Office Communication

Communication in business requires the understanding of different communication styles, and the ability to break down communication barriers.

In business communication, effective communication requires a sort of “office communication toolkit” – the kind of resource Business Management Daily provides.

You never know when you’re go­­ing to need some friendly help or support, writes J.T. O’Donnell, career strategist and workplace consultant. She suggests keeping the peace with your co-workers by avoiding these potentially offensive questions:
Concrete examples bring abstract writing to life. Not only will examples help readers more easily imagine what you’re talking about, they’ll add pop to your prose.
Here's a list of the 15 most common misspellings in the United States, according to SpellChecker.com, along with the correct versions:
Asking questions is more effective than trying to know all the answers, says Andrew Sobel, author of Power Questions: Build Relationships, Win New Business, and Influence Others. The right questions “make people like you, trust you, and want to work with you.”

Organizations tend to get insular. You and your team can easily start thinking from the inside out instead of from the outside in. Some ways to get closer to your customers:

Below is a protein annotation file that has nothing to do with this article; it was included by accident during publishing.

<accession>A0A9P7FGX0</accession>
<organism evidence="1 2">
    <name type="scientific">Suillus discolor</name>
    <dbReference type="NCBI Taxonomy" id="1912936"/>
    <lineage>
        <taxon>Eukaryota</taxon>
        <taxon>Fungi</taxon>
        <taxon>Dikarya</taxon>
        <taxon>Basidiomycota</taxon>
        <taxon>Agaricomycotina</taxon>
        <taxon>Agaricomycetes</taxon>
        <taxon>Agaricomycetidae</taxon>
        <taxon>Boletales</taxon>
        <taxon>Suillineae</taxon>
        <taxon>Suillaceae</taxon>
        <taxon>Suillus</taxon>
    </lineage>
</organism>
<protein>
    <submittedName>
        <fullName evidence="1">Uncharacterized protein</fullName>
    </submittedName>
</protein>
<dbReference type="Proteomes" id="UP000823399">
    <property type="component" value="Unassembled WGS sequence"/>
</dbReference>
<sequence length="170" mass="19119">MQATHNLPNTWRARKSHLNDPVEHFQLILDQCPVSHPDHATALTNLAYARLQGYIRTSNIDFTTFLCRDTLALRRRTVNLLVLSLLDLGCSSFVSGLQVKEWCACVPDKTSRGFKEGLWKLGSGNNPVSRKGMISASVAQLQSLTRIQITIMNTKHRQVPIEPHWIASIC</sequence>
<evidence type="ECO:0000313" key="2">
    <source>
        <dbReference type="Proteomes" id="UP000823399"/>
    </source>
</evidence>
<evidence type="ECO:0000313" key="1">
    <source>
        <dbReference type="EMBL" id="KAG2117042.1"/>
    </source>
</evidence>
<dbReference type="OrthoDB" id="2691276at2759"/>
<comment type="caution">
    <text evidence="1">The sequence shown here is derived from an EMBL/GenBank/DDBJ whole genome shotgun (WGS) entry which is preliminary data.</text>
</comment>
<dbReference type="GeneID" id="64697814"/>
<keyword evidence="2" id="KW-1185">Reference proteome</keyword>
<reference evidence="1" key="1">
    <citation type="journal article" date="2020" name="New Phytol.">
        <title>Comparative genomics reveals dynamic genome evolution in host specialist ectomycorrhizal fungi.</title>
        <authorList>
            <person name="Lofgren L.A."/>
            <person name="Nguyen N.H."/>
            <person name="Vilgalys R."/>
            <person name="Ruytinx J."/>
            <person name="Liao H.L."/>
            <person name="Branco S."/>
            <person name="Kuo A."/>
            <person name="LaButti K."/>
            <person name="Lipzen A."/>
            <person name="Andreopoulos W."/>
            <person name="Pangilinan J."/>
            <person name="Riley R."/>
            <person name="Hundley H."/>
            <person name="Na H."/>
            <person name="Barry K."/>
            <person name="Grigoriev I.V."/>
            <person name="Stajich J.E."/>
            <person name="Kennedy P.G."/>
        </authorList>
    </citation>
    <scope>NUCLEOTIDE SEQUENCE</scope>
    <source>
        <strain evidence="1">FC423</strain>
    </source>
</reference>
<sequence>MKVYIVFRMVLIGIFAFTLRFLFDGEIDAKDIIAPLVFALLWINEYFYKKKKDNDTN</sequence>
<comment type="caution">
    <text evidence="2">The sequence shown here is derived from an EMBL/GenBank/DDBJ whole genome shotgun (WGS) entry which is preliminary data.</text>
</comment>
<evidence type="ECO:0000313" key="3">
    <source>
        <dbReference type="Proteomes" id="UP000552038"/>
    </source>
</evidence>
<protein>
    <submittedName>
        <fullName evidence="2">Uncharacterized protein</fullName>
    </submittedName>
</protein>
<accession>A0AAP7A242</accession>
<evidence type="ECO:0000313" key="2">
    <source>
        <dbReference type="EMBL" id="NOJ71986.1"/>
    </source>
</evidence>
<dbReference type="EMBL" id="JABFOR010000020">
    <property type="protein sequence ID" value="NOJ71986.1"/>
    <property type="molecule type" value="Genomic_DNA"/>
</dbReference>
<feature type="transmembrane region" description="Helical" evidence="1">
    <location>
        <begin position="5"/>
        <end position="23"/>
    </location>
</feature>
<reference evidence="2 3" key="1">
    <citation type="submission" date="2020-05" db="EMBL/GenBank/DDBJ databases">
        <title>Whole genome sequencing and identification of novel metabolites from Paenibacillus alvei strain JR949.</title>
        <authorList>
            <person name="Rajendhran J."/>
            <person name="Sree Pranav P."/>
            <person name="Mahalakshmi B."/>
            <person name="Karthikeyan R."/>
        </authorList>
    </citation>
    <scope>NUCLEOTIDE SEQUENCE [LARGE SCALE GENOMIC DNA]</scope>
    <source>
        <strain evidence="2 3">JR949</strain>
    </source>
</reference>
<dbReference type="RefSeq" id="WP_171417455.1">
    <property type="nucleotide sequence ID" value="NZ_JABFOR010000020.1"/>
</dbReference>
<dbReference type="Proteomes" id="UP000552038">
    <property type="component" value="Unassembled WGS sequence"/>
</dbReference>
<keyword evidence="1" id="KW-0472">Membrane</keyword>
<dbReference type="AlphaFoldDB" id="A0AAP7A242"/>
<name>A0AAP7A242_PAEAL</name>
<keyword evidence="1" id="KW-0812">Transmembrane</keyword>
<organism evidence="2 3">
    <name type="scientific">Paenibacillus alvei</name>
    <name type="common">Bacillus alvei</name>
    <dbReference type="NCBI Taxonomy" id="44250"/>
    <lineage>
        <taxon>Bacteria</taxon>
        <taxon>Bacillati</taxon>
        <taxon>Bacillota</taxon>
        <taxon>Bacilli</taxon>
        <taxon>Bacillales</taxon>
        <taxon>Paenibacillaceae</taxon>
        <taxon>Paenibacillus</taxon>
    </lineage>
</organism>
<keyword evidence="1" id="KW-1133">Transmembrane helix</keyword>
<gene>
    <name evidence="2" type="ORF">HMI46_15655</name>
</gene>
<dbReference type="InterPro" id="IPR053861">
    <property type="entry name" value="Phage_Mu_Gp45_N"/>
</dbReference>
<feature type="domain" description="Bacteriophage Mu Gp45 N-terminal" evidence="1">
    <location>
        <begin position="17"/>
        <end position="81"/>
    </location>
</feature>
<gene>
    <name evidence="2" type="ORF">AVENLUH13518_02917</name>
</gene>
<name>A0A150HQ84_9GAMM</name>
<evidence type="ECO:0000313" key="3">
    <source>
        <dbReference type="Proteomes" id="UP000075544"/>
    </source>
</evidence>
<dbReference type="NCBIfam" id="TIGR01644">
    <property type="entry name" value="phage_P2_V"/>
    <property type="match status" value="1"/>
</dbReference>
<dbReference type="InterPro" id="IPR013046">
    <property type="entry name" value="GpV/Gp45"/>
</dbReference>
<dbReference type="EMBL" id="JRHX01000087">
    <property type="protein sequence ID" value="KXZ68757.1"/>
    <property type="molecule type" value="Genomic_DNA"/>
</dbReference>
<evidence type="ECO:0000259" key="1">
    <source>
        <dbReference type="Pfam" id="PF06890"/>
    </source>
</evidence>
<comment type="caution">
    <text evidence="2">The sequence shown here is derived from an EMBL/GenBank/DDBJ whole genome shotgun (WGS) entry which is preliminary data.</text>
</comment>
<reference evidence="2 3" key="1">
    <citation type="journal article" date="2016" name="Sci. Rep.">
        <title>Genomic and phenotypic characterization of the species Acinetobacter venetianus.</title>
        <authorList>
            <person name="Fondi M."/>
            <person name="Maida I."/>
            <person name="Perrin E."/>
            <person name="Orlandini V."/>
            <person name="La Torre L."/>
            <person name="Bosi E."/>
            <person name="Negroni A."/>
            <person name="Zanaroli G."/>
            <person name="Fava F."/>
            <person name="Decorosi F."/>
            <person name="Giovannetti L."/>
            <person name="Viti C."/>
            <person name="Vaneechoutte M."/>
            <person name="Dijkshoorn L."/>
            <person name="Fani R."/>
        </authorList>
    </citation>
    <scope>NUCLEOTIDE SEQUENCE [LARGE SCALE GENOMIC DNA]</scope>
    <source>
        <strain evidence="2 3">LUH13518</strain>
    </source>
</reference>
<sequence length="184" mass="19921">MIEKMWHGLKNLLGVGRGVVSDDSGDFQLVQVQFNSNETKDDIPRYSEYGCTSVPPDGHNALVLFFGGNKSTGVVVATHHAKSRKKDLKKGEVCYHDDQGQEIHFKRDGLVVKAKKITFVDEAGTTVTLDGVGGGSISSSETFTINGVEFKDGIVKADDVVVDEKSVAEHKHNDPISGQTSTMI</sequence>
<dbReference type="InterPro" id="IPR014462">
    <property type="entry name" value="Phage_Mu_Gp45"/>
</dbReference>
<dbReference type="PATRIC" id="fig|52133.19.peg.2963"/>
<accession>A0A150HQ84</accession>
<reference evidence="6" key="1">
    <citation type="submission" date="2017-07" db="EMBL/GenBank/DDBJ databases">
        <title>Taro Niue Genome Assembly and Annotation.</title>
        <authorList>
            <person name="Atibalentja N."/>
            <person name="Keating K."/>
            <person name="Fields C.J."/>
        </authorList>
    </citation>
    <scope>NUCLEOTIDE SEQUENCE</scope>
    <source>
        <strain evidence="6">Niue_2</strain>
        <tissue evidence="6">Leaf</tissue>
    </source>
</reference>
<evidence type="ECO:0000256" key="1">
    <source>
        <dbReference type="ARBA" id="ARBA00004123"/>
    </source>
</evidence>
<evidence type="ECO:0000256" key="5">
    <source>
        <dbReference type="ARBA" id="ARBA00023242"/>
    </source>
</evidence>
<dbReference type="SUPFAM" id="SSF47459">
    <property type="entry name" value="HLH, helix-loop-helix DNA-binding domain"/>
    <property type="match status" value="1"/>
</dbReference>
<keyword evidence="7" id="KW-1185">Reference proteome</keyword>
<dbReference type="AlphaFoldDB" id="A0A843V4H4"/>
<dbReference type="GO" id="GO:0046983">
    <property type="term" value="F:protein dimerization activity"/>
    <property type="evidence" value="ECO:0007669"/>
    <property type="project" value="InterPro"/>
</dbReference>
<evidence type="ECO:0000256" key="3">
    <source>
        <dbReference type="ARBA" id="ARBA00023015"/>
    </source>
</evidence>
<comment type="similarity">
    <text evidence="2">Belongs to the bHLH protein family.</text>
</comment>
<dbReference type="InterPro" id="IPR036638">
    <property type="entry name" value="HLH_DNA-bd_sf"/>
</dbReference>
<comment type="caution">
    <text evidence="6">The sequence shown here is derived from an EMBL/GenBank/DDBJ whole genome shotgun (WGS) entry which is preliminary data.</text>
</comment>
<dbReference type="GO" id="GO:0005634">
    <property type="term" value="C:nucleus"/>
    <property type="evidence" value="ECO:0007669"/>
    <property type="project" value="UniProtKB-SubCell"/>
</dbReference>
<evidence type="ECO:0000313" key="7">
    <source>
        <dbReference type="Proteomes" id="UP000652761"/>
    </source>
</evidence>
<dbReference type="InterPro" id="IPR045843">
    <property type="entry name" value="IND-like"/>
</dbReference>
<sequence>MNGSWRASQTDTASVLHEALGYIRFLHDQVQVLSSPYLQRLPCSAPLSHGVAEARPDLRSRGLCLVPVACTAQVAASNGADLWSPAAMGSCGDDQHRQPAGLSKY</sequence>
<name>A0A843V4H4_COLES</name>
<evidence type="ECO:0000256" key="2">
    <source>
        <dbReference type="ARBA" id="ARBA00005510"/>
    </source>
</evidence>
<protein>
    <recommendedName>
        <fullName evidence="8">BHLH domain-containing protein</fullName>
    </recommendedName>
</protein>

“A change agent,” write the authors of Who Took My Pen ... Again?, “has the courage to see things that are and know they could be better, and to see things that aren’t, and work, dream, plan, and learn about them, in order to bring them into reality.”

What’s the rule on these four sentence-starting and -stopping strategies? 1. Starting a sentence with “and” or “but.” 2. Launching a sentence with “There is” or “There are.” 3. Ending a sentence with a preposition. 4. Starting a sentence with “how­­ever.”

You’ve probably heard the one about Gen Y’ers wanting—and ex­­pect­­ing—constant feedback. Two things to know about that generational myth: First, it’s not ex­­actly true. Second, if you accept it at face value, it could get in the way of good intergenerational relationships.

Negative employee attitudes and less-than-professional behavior can poison the workplace atmosphere. Here are six solutions for real-life issues from subscribers on handling problem employees before morale suffers.

“The issues most people struggle with have little to do with our ability to do the work,” says Quint Studer, author of The Great Employee Handbook: Making Work and Life Better. “It’s all the things that happen around the work. ... It’s whether we make life easier for our co-workers or more difficult.” He offers these four workplace secrets: